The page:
DETROIT — Deborah Chenault Green is 62, a writer. But 50 years ago she was a pre-teen, sleeping on the porch to escape the oppressive heat, awakening to see a sky that glowed unnaturally.
Azerine Jones is a retired baker. But in 1967 she was the 12-year-old daughter of a barber who watched his business go up in smoke.
Gerard Townsend is 66 now, living in a seniors building near the Detroit waterfront. But a half century ago, he was just a kid on a city bus.
The bus stopped near 12th and Clairmount streets. Townsend stepped off — and into the very start of the Detroit riot.
"I saw all these guys with masks and shields," he said — city police officers, most of them white, far outnumbered by a seething black crowd.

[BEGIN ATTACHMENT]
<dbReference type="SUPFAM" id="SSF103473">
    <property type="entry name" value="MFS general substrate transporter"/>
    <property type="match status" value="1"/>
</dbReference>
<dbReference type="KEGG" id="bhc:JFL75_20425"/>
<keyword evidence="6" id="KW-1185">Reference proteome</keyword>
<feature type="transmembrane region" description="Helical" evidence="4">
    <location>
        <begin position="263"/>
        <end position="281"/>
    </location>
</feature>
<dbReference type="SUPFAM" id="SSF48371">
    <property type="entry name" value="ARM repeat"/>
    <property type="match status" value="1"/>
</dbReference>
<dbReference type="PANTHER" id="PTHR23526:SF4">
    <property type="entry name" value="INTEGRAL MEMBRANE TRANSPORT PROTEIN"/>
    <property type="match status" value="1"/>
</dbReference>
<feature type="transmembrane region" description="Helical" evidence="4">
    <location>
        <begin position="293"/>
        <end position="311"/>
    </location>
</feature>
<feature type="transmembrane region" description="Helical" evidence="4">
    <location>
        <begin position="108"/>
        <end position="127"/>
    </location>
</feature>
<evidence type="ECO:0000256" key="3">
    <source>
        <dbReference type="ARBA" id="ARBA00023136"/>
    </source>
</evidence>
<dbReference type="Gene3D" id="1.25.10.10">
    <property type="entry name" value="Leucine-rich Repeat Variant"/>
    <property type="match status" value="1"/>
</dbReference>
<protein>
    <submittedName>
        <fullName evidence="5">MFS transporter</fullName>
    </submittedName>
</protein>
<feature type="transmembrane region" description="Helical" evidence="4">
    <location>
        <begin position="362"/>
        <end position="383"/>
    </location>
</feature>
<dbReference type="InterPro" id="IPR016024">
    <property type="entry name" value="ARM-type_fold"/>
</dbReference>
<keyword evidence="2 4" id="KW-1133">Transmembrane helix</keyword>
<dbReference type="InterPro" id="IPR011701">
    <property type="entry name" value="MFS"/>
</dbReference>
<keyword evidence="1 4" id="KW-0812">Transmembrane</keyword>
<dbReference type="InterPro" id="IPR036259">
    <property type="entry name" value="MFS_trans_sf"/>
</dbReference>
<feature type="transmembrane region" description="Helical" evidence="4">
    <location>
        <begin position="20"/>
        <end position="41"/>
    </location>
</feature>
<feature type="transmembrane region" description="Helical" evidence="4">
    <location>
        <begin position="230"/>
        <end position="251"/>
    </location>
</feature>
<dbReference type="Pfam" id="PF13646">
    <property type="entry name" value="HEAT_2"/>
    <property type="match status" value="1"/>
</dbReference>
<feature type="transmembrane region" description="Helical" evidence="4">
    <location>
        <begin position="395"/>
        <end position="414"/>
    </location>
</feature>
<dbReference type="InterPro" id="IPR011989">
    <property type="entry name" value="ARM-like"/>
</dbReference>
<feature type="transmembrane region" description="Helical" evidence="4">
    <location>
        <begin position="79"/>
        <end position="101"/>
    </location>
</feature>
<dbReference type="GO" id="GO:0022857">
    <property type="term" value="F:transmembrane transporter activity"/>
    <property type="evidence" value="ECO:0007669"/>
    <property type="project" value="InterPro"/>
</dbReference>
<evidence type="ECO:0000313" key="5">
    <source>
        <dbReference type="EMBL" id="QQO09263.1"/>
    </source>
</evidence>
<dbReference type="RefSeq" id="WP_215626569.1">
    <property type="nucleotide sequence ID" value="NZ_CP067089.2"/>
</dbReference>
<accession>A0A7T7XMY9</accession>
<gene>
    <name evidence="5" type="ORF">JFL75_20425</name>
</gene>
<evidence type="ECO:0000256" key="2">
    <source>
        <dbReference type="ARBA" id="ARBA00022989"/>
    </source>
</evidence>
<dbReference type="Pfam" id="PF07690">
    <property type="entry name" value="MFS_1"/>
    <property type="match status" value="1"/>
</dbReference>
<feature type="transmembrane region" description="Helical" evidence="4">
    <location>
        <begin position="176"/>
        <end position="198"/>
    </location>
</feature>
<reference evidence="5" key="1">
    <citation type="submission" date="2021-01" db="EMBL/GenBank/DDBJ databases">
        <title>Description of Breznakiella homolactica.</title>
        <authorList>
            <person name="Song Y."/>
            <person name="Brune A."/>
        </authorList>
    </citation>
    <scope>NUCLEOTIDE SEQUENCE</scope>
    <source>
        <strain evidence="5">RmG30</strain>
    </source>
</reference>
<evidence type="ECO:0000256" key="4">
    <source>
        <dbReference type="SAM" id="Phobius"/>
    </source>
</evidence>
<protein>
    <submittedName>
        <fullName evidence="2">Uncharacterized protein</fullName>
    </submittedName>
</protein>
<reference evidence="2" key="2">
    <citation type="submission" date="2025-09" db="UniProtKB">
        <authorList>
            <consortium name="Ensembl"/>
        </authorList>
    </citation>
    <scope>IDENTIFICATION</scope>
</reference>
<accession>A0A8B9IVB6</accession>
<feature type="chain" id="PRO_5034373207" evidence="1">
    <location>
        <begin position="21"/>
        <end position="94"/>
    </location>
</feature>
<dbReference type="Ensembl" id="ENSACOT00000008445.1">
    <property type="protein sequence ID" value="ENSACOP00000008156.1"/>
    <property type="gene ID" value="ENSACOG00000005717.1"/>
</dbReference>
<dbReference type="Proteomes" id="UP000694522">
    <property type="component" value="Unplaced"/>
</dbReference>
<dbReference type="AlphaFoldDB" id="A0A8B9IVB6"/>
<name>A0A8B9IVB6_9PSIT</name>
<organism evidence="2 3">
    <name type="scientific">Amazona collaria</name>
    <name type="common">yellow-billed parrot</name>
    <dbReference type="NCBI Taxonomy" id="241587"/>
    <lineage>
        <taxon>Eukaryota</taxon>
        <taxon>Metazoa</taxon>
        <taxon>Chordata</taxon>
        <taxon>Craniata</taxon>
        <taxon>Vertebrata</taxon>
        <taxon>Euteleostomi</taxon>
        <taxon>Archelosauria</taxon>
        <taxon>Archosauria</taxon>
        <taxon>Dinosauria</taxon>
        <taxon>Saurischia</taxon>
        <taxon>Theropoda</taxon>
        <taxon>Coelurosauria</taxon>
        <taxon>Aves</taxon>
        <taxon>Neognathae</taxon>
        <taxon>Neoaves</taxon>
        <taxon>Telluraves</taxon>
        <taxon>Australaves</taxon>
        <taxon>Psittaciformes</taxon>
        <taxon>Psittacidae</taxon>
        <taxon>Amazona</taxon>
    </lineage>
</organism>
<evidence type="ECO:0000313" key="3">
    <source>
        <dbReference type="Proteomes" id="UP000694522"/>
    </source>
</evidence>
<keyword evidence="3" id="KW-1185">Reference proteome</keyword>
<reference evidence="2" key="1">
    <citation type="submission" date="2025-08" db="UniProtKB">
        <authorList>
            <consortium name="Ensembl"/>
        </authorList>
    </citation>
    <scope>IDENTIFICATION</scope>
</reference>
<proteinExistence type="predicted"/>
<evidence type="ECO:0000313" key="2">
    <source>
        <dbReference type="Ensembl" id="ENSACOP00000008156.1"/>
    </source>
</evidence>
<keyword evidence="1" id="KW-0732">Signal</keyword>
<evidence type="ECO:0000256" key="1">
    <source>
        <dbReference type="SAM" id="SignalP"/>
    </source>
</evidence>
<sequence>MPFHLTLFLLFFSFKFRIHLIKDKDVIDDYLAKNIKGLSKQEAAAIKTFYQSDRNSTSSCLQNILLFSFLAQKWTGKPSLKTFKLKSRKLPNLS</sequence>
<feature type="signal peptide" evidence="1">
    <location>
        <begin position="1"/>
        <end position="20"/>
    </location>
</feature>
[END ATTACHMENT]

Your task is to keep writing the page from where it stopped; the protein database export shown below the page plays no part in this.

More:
In the days that followed, he would witness — and take part in — an epic eruption of violence that still reverberates in his life and the life of this city.
Five days of violence would leave 33 blacks and 10 whites dead, and more than 1,400 buildings burned. More than 7,000 people were arrested.
A decline that had already begun would accelerate; Detroit was the nation's fourth biggest city in 1960, but would rank 21st by 2016. The middle class fled, and a proud city fell into poverty, crime and hopelessness.
There are signs of rebirth in Detroit. But the men and women who lived through the riots are getting older, and most doubt they will live to see Detroit reclaim its former glory, when its very name was synonymous with American know-how and industry.